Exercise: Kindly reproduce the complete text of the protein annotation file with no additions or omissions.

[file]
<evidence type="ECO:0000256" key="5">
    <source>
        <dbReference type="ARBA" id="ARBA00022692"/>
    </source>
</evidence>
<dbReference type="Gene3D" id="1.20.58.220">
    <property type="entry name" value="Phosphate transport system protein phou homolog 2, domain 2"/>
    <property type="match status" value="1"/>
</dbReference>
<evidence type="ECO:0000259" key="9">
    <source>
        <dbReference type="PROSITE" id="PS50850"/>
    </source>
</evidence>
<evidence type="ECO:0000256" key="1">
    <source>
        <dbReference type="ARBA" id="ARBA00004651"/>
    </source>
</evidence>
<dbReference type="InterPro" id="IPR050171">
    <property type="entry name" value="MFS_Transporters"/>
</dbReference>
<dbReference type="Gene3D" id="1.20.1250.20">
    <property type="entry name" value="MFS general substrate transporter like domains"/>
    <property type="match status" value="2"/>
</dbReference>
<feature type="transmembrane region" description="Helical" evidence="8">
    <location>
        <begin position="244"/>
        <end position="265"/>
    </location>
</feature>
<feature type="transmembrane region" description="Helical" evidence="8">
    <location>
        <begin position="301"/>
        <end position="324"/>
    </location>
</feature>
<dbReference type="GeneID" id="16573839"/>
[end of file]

<evidence type="ECO:0000256" key="5">
    <source>
        <dbReference type="ARBA" id="ARBA00022692"/>
    </source>
</evidence>
<dbReference type="Gene3D" id="1.20.58.220">
    <property type="entry name" value="Phosphate transport system protein phou homolog 2, domain 2"/>
    <property type="match status" value="1"/>
</dbReference>
<evidence type="ECO:0000259" key="9">
    <source>
        <dbReference type="PROSITE" id="PS50850"/>
    </source>
</evidence>
<evidence type="ECO:0000256" key="1">
    <source>
        <dbReference type="ARBA" id="ARBA00004651"/>
    </source>
</evidence>
<dbReference type="InterPro" id="IPR050171">
    <property type="entry name" value="MFS_Transporters"/>
</dbReference>
<dbReference type="Gene3D" id="1.20.1250.20">
    <property type="entry name" value="MFS general substrate transporter like domains"/>
    <property type="match status" value="2"/>
</dbReference>
<feature type="transmembrane region" description="Helical" evidence="8">
    <location>
        <begin position="244"/>
        <end position="265"/>
    </location>
</feature>
<feature type="transmembrane region" description="Helical" evidence="8">
    <location>
        <begin position="301"/>
        <end position="324"/>
    </location>
</feature>
<dbReference type="GeneID" id="16573839"/>